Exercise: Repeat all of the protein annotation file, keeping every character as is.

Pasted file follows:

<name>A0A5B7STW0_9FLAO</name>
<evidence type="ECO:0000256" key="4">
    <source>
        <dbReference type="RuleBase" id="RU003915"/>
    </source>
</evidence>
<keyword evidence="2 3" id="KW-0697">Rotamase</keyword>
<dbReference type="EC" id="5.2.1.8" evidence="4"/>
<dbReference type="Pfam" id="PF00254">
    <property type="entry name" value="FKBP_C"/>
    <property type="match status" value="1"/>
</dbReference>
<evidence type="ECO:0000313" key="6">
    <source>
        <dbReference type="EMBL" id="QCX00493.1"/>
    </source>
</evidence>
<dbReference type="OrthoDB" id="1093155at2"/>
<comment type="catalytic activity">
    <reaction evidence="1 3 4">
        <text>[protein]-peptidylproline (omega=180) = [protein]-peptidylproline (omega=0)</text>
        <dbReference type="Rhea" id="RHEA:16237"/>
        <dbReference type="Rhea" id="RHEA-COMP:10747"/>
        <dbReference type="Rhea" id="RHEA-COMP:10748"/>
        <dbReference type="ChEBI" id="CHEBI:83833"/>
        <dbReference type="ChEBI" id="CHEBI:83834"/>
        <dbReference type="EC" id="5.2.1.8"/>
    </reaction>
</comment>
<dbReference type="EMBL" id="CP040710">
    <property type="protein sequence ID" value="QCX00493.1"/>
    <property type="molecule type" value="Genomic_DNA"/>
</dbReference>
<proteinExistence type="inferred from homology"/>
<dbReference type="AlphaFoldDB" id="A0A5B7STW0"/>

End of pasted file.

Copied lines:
<name>A0A5B7STW0_9FLAO</name>
<evidence type="ECO:0000256" key="4">
    <source>
        <dbReference type="RuleBase" id="RU003915"/>
    </source>
</evidence>
<keyword evidence="2 3" id="KW-0697">Rotamase</keyword>
<dbReference type="EC" id="5.2.1.8" evidence="4"/>
<dbReference type="Pfam" id="PF00254">
    <property type="entry name" value="FKBP_C"/>
    <property type="match status" value="1"/>
</dbReference>
<evidence type="ECO:0000313" key="6">
    <source>
        <dbReference type="EMBL" id="QCX00493.1"/>
    </source>
</evidence>
<dbReference type="OrthoDB" id="1093155at2"/>
<comment type="catalytic activity">
    <reaction evidence="1 3 4">
        <text>[protein]-peptidylproline (omega=180) = [protein]-peptidylproline (omega=0)</text>
        <dbReference type="Rhea" id="RHEA:16237"/>
        <dbReference type="Rhea" id="RHEA-COMP:10747"/>
        <dbReference type="Rhea" id="RHEA-COMP:10748"/>
        <dbReference type="ChEBI" id="CHEBI:83833"/>
        <dbReference type="ChEBI" id="CHEBI:83834"/>
        <dbReference type="EC" id="5.2.1.8"/>
    </reaction>
</comment>
<dbReference type="EMBL" id="CP040710">
    <property type="protein sequence ID" value="QCX00493.1"/>
    <property type="molecule type" value="Genomic_DNA"/>
</dbReference>
<proteinExistence type="inferred from homology"/>
<dbReference type="AlphaFoldDB" id="A0A5B7STW0"/>